Everyone knows that the economy has had an effect on ticket sales in sports. From NASCAR to the NBA (unless you’re the Miami Heat), increasing the effectiveness and efficiency of your sales staff is one of the top priorities. Major League Soccer (MLS) is no different, but they are attacking the problem in a unique way. They have created a partnership with the National Sports Center in Blaine, MN, and launched the MLS National Sales Center, headed up by MLS Club Vice President of Club Services, Bryant Pfeiffer. The idea behind the pairing is that many teams don’t have time to train new salespeople. They need their sales staff to hit the ground running. However, many new salesmen and women don’t have the skills or experience to be effective right away.
Pfeiffer mentions that representatives with more then three years’ experience generate five times the ticket revenue of first year hires. With that thought in mind, and with the blessing of MLS Commissioner Don Garber, an intensive 10-week session was created. “Through class room training, role playing and real life sales application we endeavor to expose them and build confidence with as many fundamental ticket sales selling environments which exist,” commented Pfeiffer. “Everything from basic phone skills, managing face to face meetings, online selling, networking events to maximizing game night selling opportunities.” Two real-life selling opportunities the first round of trainees had included selling for a one-off event (the MLS All-Star Game in Houston), and selling multiple-game ticket packages (a two-game package for FC Dallas featuring an appearance by Thierry Henry’s New York Red Bulls).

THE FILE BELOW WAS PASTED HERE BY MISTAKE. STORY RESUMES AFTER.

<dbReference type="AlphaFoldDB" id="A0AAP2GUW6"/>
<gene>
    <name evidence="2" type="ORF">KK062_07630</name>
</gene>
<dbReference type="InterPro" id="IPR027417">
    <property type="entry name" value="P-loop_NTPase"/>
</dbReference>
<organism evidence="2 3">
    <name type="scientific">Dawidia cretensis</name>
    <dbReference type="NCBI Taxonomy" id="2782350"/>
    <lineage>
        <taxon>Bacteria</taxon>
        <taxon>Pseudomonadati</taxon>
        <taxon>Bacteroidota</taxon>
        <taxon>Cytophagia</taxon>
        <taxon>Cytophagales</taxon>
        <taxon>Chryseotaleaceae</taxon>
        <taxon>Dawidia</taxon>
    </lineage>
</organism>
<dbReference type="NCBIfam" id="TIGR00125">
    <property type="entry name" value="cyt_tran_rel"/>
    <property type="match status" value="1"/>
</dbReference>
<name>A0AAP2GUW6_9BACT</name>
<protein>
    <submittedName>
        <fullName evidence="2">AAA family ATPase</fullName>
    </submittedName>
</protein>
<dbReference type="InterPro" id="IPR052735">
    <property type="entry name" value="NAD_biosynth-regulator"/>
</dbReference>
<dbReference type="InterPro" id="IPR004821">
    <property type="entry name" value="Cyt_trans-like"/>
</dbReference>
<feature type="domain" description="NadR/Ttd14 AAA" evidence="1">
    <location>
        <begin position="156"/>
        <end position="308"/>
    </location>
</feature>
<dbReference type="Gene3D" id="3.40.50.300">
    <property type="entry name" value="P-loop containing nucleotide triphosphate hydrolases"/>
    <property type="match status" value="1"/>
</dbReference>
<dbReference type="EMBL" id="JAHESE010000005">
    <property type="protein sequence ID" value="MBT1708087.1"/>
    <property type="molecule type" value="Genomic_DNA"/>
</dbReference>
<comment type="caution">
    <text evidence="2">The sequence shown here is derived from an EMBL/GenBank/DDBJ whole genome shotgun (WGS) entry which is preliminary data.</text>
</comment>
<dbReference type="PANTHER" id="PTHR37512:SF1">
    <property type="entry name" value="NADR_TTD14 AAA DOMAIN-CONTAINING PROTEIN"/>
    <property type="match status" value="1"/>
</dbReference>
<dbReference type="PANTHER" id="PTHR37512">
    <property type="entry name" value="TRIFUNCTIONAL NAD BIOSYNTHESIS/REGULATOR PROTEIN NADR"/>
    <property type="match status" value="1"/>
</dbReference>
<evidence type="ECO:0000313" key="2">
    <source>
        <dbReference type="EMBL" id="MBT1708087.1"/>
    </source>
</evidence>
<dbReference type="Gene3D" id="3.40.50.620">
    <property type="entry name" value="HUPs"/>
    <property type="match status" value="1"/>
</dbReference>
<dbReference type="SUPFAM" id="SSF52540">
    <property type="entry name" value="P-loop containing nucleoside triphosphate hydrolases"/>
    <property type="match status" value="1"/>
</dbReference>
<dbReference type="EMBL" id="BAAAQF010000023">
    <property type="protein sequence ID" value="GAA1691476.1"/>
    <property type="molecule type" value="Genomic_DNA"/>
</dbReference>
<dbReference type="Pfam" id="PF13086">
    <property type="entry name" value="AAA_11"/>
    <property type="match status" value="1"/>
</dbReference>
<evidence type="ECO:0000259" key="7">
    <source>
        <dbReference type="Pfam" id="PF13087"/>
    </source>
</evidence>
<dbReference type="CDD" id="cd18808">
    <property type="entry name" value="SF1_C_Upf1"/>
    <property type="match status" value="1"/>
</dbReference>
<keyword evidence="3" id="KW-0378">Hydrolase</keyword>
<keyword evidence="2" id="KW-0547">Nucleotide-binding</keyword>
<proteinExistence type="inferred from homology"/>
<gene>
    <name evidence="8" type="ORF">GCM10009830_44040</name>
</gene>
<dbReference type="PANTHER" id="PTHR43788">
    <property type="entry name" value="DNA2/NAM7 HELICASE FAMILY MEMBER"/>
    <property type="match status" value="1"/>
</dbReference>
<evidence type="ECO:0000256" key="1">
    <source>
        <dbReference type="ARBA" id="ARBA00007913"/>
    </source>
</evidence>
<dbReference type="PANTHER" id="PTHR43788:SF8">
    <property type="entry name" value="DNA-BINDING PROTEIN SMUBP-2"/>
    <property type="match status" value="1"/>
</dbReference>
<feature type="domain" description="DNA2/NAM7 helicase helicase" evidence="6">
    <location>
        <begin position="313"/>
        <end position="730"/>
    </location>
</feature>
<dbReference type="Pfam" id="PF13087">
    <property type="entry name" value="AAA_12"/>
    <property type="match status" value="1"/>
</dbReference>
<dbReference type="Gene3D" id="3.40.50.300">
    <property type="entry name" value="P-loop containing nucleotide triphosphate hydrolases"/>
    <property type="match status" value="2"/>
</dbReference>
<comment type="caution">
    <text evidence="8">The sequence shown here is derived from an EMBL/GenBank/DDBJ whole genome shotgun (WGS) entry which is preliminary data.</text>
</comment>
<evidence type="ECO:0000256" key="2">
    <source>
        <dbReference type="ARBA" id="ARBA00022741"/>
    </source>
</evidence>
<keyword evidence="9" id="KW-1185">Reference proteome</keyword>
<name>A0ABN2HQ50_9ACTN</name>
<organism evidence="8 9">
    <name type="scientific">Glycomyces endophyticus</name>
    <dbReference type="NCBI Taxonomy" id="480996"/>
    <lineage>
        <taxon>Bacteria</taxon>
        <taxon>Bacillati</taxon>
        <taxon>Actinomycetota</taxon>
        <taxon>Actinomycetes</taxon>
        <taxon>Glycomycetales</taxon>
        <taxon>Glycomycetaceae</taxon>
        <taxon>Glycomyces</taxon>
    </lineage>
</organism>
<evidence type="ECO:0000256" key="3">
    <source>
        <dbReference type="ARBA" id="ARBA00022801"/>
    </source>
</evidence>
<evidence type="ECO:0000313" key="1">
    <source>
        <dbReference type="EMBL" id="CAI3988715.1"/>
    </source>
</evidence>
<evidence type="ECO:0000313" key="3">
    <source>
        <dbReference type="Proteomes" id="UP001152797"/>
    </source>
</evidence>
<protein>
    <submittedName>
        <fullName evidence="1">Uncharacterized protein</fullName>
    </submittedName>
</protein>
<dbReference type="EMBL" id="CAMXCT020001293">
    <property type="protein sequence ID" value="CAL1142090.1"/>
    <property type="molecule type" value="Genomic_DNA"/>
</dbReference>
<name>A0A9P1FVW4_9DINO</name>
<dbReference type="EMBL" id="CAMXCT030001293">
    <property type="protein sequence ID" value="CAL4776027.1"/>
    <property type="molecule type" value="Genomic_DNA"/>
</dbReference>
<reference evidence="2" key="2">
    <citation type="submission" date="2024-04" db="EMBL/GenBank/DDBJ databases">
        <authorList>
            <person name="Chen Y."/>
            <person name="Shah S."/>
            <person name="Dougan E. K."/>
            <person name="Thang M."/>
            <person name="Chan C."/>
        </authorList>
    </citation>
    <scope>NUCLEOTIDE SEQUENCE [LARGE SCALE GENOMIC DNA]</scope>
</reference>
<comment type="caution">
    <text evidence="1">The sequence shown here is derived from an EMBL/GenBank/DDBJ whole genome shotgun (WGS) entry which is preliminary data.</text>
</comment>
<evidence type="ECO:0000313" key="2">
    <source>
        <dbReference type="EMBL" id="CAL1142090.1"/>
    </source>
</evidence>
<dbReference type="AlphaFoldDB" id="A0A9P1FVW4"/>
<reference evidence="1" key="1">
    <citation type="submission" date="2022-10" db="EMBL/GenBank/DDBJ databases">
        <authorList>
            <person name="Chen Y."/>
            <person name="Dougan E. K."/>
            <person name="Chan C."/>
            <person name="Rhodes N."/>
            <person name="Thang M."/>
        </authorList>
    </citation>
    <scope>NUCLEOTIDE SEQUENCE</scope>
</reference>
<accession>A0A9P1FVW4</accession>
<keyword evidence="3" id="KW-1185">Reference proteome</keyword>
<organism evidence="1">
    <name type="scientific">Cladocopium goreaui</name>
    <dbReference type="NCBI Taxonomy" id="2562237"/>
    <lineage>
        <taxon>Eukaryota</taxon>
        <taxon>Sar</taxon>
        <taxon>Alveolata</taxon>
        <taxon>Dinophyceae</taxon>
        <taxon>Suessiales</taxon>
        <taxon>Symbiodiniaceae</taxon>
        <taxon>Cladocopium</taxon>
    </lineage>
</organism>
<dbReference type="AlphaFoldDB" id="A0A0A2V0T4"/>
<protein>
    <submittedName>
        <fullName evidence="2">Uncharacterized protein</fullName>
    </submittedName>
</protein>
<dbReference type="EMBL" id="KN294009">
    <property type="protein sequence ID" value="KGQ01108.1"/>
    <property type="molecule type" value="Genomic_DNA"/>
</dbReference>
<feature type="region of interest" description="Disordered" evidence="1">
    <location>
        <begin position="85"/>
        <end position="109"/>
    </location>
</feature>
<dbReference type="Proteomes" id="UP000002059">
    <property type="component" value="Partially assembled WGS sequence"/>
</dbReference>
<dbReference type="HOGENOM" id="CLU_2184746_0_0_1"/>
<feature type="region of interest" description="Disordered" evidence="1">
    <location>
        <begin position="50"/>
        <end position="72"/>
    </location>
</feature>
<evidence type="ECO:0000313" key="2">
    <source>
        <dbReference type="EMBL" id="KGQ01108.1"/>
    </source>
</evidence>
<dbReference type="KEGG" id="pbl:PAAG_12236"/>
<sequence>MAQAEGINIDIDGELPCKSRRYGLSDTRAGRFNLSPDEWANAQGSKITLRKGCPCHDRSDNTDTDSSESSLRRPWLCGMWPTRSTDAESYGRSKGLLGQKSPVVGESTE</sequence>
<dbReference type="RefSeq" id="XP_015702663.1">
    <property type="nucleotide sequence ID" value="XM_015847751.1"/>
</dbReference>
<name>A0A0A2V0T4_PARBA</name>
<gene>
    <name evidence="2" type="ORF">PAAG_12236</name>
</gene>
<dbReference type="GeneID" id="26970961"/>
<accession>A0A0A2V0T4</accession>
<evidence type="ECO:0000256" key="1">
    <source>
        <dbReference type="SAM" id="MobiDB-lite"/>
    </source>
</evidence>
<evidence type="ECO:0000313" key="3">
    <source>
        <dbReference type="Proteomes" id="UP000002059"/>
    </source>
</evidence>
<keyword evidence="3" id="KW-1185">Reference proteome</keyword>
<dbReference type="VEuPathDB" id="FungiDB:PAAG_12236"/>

Ten trainees took part in the inaugural session, which concluded August 21. All 10 were offered (and accepted) sales positions with MLS teams. While a job is not guaranteed at the end of the sessions, MLS teams are kept apprised of scheduled conclusion dates. Some team executives even flew out to meet with the potential employees. The Center can be looked at as a complement to local hiring efforts. In speaking with Pfeiffer, he stressed that they are looking for two things in potential candidates: a passion for the game, and a desire to sell. Applications are submitted via one-minute YouTube videos, which gives a behind-the-scenes look at an applicant. “Seeing which candidates are willing to take the extra effort of filming themselves, downloading it on you tube and submitting is revealing,” mentioned Pfeiffer.
One of the most unique aspects of this program is the amount of work trainees do with a local improv group. Improv training helps the trainees to enter every sales situation with an open mind, and to think fast on their feet.
While the jury is still out on the success of the program, the second session is underway with a new set of candidates. In today’s tough sales climate, this kind of an advantage for a first-year sales rep could be enough to increase their revenues, leading to an increased satisfaction in their job and an increased likelihood to stay within the league. MLS and Pfeiffer will keep an eye on how well these first year reps do compared to those without training. They’ll continue to tweak the topics, special guests, and format as they get feedback from teams and participants.
To me, this seems like a win-win situation for everyone. The team gets a fully trained employee while the sales rep is armed with a cadre of tools to attack their new job. It’s a unique partnership in sports, and I wouldn’t be surprised to see other professional leagues copy this model.